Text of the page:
Old Harford Town Maritime Center is located in an early 20th century steamboat warehouse at the historic Joppa Wharf site on the Choptank River in West Denton, Maryland. The warehouse has been
nominated for inclusion in the National Register of Historic Places.
The Center’s location at a nexis of historic river and land trading routes, and modern water and rail trails, makes it an ideal starting point for Choptank River exploration,
historic and archaeological research, and educational activities.
“There are only three such warehouses known to exist today in the Chesapeake region -- one in Virginia and two in Maryland. One is privately owned and located on the James River below Richmond.
Another is located on the Nanticoke River at Vienna. The third steamboat warehouse is the West Denton Warehouse, the subject of this nomination.”
The existing structure is an early twentieth century timber framed warehouse structure which utilized massive trusses to
develop forty foot clear span spaces within the facility. The structure initially served as a warehousing center for the schooner and later, the steamboat trade. Several existing Sanborn Insurance Maps show the evolution of the structure and the adjacent waterfront after the turn of the century.
The setting is a rural riverfront wharf situated along the banks of the upper Choptank River in West Denton, opposite the
Town of Denton, Caroline County on Maryland’s Eastern Shore. The West Denton area was a commercial maritime center and transportation hub which included wharves, granaries, a flour
roller mill, a shirt factory, canneries, maritime warehousing and related agricultural/maritime industries.
This warehouse and wharf site initially served the riverine sail craft trade and later, the steamboat trade for the upper
Choptank River, the longest river on Maryland’s Eastern Shore. Of the scores of such structures which once served the navigable waterways of Maryland’s Chesapeake Bay tidewater
region, this structure is one of only two remaining riverfront warehouses identified in Maryland.
The property is significant because it represents an example of one of the Chesapeake Bay’s vanishing maritime historical
resources …a riverfront, wharf and warehouse structure which served the maritime trades since the early nineteenth century. This warehouse represents one of the last surviving structures
in the region of a vast network of such structures which once dotted the tidewater of the Chesapeake Bay region. Wharves and warehouses (such as the West Denton example, located
over thirty miles up a riverine system) represented the nodes of communication and transportation for goods and people to the rest of the tidewater region before a reliable network of roads
and rails were established.
The direct connection of the rivers with the agricultural based economy which thrived along its banks, and their markets
located elsewhere, created a sense of place which melded cultural, economic and personal attributes into a cohesive environment. Thus, the wharves, landings, towns and the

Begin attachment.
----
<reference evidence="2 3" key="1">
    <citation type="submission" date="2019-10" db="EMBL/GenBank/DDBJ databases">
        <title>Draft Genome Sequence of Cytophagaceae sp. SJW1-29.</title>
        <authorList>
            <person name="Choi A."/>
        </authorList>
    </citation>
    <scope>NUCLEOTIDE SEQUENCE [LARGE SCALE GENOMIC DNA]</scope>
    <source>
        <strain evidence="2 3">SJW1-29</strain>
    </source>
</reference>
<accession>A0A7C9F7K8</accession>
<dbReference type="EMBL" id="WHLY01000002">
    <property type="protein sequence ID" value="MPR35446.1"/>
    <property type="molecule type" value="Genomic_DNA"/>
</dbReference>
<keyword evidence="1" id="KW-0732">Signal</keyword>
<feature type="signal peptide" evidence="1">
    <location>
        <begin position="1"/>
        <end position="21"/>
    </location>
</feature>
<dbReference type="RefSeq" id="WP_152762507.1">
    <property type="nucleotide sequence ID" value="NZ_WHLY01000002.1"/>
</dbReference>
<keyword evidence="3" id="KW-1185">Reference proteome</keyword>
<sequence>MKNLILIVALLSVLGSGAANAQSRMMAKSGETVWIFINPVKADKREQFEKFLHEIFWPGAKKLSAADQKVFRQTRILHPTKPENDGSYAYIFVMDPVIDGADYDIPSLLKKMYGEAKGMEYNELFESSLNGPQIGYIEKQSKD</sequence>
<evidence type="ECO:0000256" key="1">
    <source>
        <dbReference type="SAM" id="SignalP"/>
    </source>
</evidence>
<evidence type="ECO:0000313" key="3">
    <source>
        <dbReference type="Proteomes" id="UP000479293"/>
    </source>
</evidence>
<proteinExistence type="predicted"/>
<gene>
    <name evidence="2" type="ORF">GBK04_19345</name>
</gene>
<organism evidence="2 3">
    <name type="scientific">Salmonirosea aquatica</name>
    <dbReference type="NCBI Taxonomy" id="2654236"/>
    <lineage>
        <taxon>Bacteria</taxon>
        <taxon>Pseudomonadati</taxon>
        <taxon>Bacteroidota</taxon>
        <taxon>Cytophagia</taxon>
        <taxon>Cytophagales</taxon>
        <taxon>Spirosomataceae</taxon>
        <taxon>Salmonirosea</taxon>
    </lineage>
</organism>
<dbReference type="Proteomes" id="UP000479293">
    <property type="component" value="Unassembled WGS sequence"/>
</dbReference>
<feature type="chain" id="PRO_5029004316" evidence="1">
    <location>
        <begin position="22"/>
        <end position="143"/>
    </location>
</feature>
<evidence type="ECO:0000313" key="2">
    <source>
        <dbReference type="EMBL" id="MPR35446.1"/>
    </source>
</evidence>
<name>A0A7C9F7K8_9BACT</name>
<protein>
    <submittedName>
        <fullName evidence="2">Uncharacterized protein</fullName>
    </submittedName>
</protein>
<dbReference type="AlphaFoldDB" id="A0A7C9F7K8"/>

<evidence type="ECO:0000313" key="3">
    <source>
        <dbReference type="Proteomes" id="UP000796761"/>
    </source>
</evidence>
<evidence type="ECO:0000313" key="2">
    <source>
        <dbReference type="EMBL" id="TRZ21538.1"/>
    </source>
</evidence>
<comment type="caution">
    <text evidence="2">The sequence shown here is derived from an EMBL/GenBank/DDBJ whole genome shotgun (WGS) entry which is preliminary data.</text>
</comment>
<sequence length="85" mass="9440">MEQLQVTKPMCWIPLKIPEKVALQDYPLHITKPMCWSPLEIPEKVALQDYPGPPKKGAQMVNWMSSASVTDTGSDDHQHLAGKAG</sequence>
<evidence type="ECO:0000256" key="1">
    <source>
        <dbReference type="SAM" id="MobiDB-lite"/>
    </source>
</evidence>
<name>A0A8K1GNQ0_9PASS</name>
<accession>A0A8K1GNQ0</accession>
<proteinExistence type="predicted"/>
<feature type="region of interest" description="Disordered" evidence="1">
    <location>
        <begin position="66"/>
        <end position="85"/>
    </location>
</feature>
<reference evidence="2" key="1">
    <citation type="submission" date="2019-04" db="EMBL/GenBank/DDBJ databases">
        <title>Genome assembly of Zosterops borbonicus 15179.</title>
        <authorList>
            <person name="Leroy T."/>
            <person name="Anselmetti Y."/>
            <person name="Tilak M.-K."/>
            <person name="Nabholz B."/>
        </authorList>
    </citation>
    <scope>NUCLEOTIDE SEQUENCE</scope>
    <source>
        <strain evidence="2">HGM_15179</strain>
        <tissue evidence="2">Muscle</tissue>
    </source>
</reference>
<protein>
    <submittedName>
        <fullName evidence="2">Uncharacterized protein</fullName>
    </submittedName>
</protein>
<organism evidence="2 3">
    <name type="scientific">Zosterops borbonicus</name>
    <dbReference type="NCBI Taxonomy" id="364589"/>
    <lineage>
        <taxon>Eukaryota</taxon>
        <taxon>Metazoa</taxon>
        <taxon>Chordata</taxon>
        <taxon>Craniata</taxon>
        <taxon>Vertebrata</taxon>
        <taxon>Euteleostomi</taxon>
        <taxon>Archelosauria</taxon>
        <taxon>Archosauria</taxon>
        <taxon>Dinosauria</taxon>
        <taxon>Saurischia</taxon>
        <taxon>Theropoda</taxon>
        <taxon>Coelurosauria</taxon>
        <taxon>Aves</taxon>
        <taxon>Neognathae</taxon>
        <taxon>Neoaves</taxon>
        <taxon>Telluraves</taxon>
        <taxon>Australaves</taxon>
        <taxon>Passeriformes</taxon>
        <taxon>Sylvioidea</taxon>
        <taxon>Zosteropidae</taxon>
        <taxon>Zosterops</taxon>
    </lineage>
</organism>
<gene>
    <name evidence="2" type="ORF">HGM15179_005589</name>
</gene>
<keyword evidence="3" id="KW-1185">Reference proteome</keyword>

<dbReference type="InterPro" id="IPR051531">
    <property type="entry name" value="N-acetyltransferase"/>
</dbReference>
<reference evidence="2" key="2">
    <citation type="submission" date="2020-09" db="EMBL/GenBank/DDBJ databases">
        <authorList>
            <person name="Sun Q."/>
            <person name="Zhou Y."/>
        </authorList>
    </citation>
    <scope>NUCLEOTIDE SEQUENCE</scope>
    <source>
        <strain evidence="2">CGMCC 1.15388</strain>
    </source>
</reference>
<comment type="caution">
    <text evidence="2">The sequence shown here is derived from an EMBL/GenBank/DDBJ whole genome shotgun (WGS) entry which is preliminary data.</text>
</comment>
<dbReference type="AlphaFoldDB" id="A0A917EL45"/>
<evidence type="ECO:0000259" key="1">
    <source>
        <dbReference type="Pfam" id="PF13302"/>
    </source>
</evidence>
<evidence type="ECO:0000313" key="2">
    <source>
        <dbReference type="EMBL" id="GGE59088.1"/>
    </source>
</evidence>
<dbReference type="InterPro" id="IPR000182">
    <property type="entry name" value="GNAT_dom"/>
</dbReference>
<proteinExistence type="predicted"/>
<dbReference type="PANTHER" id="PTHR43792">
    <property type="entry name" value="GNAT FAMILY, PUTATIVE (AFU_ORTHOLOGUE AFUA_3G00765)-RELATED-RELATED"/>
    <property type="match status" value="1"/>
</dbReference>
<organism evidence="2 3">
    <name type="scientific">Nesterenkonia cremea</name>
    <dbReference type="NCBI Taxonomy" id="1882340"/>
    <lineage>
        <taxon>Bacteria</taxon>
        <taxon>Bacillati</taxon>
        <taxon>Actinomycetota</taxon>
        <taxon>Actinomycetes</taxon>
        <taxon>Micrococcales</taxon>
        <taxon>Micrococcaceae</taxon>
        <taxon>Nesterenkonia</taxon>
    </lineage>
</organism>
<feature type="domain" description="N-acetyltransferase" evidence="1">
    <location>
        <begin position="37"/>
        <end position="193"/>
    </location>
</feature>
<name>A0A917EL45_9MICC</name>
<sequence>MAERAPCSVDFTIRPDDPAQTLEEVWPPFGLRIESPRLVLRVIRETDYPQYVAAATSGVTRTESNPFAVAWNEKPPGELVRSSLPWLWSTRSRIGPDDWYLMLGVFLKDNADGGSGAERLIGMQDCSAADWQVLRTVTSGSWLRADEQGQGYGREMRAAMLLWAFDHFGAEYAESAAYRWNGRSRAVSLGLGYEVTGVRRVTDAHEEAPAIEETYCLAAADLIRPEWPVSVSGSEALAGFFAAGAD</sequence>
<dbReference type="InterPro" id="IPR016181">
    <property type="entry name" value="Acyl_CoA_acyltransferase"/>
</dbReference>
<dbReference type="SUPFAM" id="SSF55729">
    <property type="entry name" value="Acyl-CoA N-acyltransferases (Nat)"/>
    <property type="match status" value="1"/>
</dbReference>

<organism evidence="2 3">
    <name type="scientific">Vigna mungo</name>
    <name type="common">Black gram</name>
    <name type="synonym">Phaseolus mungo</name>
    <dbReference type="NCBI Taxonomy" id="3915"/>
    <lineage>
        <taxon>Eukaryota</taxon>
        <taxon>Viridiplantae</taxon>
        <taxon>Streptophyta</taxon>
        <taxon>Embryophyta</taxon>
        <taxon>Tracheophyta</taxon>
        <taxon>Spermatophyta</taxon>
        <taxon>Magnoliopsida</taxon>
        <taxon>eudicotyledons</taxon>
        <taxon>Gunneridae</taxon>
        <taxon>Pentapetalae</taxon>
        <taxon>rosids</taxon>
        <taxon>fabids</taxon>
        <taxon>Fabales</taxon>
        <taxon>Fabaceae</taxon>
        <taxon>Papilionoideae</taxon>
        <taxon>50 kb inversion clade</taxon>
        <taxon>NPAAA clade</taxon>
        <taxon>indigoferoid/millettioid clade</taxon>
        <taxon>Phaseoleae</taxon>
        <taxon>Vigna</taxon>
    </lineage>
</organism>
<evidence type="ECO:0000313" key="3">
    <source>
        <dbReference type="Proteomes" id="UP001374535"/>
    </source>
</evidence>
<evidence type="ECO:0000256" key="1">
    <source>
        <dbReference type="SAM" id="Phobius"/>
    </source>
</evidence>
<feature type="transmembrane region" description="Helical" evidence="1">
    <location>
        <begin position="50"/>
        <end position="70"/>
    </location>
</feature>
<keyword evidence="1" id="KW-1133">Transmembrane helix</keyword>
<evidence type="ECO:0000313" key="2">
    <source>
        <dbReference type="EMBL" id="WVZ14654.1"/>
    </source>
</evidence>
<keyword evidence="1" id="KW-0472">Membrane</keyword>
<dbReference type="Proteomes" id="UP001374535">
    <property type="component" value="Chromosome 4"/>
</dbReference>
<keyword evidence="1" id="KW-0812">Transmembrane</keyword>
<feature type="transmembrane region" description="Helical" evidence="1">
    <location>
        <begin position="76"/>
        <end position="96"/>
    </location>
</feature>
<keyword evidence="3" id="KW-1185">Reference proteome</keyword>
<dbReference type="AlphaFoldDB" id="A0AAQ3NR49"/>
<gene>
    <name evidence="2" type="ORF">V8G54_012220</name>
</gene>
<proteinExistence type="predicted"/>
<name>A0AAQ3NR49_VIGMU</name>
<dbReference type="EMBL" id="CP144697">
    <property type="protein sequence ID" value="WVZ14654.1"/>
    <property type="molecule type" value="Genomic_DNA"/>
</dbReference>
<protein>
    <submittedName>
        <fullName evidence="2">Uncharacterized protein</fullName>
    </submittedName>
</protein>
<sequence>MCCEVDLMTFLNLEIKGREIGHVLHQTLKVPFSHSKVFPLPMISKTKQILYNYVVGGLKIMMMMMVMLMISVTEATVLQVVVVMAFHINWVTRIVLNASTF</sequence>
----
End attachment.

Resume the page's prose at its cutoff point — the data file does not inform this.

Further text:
vessels which plied their goods along the rivers provided a powerful, direct connection between place and livelihood.
Steamboat Warehouses and Wharves - A Vanishing Cultural Resource
On average, steamboat landings were located about every mile or less along the Choptank River and Patuxent River and this is
probably true for most if not all the other tidewater rivers of the Chesapeake Bay region. During the tobacco-based colonial era, a few brick warehouses were located at prominent
tidewater landings. None of these survive today. During the nineteenth and early twentieth century, more numerous, local, wooden warehouses were located at many tidewater landings
where goods could be temporarily stored prior to and/or upon docking. These once commonplace structures have suffered from neglect and demolition, as have the wharves themselves,
since the era of the steamboat ended in the 1930s.
There are only three such warehouses known to exist today in the Chesapeake region; one in Virginia and two in Maryland.
One is privately owned and located on the James River below Richmond. Another is located on the Nanticoke River at Vienna. The third steamboat warehouse is the West Denton
Warehouse, the subject of this nomination. A fourth steamboat warehouse of timber construction, was located on the Corsica River in Centreville, Maryland, but it was destroyed
by fire in 1996. The smallcraft shed located at the Chesapeake Bay Maritime Museum, Navy Point, St. Michael’s, Maryland, is made from recycled siding and timbers from a steamboat
warehouse originally located at nearby Claiborne, Maryland. The present Navy Point structure has little physical similarity to the original Claiborne structure.
Thus, of the hundreds of such structures which once dotted the tidewater of the Chesapeake Bay, only three known examples
survive today. The West Denton example is the largest and best documented example extant.
The current structure is rectangular in shape (40’ W X 160’ L) with the longest dimension parallel to the river (See B&W Photo
#8). It is one of the last standing structures in West Denton which trace their existence to the once thriving riverfront trading activities that occurred along the West Denton
waterfront. The current warehouse structure was constructed in three sections. The earliest section is the 40’x100’ center portion. The north (40’X20’) and south (40’X40’) additions were
added in the 1940’s.
The framing of the structure includes sixteen bays with each bay consisting of heavy timber columns supporting a forty-foot
clear span “king rod” truss. After the additions were added, the warehouse contained two offices, one at each end of the building. The south office was finished with pine wainscoting
painted green and contained a small wing with sliding windows which opened onto the main warehouse floor. The office located at the north end of the structure contains a chimney and wood stove.